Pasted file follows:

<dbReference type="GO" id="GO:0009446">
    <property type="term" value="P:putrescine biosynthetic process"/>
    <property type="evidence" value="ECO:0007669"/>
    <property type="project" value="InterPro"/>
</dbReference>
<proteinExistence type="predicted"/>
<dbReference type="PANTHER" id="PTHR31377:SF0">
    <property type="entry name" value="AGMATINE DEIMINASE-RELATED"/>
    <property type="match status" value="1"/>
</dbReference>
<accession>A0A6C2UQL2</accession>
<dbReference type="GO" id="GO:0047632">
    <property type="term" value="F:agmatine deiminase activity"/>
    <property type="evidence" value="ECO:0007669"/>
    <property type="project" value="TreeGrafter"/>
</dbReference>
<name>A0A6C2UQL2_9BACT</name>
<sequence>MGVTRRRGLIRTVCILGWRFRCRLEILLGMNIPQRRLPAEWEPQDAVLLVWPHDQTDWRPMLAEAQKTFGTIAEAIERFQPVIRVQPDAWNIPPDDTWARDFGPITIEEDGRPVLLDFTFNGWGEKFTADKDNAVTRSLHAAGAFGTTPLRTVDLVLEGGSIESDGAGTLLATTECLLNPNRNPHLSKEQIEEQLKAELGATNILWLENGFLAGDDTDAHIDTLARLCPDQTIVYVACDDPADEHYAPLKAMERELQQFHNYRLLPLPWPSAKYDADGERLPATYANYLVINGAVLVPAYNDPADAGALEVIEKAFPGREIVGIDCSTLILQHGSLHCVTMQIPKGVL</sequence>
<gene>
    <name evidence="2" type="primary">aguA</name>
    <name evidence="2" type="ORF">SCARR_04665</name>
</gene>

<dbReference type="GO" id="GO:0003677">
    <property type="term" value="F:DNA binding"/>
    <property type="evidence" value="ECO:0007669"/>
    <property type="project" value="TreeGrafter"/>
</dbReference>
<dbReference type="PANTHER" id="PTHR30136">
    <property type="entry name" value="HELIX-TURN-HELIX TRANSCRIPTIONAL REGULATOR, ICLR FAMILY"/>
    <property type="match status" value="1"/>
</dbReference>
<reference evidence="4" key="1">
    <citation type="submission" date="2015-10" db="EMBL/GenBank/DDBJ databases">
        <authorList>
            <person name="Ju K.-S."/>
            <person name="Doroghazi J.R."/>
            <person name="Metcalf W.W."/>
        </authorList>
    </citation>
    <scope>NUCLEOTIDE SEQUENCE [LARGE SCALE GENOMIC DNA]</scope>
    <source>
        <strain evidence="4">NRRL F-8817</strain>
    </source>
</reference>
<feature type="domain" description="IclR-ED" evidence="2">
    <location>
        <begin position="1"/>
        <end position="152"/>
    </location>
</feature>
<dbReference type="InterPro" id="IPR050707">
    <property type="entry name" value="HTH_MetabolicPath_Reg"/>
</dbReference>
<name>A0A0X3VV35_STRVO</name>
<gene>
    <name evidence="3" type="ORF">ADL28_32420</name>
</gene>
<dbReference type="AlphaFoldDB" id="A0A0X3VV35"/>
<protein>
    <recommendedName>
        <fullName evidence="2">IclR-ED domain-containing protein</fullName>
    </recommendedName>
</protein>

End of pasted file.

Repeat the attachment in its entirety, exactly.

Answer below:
<dbReference type="GO" id="GO:0009446">
    <property type="term" value="P:putrescine biosynthetic process"/>
    <property type="evidence" value="ECO:0007669"/>
    <property type="project" value="InterPro"/>
</dbReference>
<proteinExistence type="predicted"/>
<dbReference type="PANTHER" id="PTHR31377:SF0">
    <property type="entry name" value="AGMATINE DEIMINASE-RELATED"/>
    <property type="match status" value="1"/>
</dbReference>
<accession>A0A6C2UQL2</accession>
<dbReference type="GO" id="GO:0047632">
    <property type="term" value="F:agmatine deiminase activity"/>
    <property type="evidence" value="ECO:0007669"/>
    <property type="project" value="TreeGrafter"/>
</dbReference>
<name>A0A6C2UQL2_9BACT</name>
<sequence>MGVTRRRGLIRTVCILGWRFRCRLEILLGMNIPQRRLPAEWEPQDAVLLVWPHDQTDWRPMLAEAQKTFGTIAEAIERFQPVIRVQPDAWNIPPDDTWARDFGPITIEEDGRPVLLDFTFNGWGEKFTADKDNAVTRSLHAAGAFGTTPLRTVDLVLEGGSIESDGAGTLLATTECLLNPNRNPHLSKEQIEEQLKAELGATNILWLENGFLAGDDTDAHIDTLARLCPDQTIVYVACDDPADEHYAPLKAMERELQQFHNYRLLPLPWPSAKYDADGERLPATYANYLVINGAVLVPAYNDPADAGALEVIEKAFPGREIVGIDCSTLILQHGSLHCVTMQIPKGVL</sequence>
<gene>
    <name evidence="2" type="primary">aguA</name>
    <name evidence="2" type="ORF">SCARR_04665</name>
</gene>

<dbReference type="GO" id="GO:0003677">
    <property type="term" value="F:DNA binding"/>
    <property type="evidence" value="ECO:0007669"/>
    <property type="project" value="TreeGrafter"/>
</dbReference>
<dbReference type="PANTHER" id="PTHR30136">
    <property type="entry name" value="HELIX-TURN-HELIX TRANSCRIPTIONAL REGULATOR, ICLR FAMILY"/>
    <property type="match status" value="1"/>
</dbReference>
<reference evidence="4" key="1">
    <citation type="submission" date="2015-10" db="EMBL/GenBank/DDBJ databases">
        <authorList>
            <person name="Ju K.-S."/>
            <person name="Doroghazi J.R."/>
            <person name="Metcalf W.W."/>
        </authorList>
    </citation>
    <scope>NUCLEOTIDE SEQUENCE [LARGE SCALE GENOMIC DNA]</scope>
    <source>
        <strain evidence="4">NRRL F-8817</strain>
    </source>
</reference>
<feature type="domain" description="IclR-ED" evidence="2">
    <location>
        <begin position="1"/>
        <end position="152"/>
    </location>
</feature>
<dbReference type="InterPro" id="IPR050707">
    <property type="entry name" value="HTH_MetabolicPath_Reg"/>
</dbReference>
<name>A0A0X3VV35_STRVO</name>
<gene>
    <name evidence="3" type="ORF">ADL28_32420</name>
</gene>
<dbReference type="AlphaFoldDB" id="A0A0X3VV35"/>
<protein>
    <recommendedName>
        <fullName evidence="2">IclR-ED domain-containing protein</fullName>
    </recommendedName>
</protein>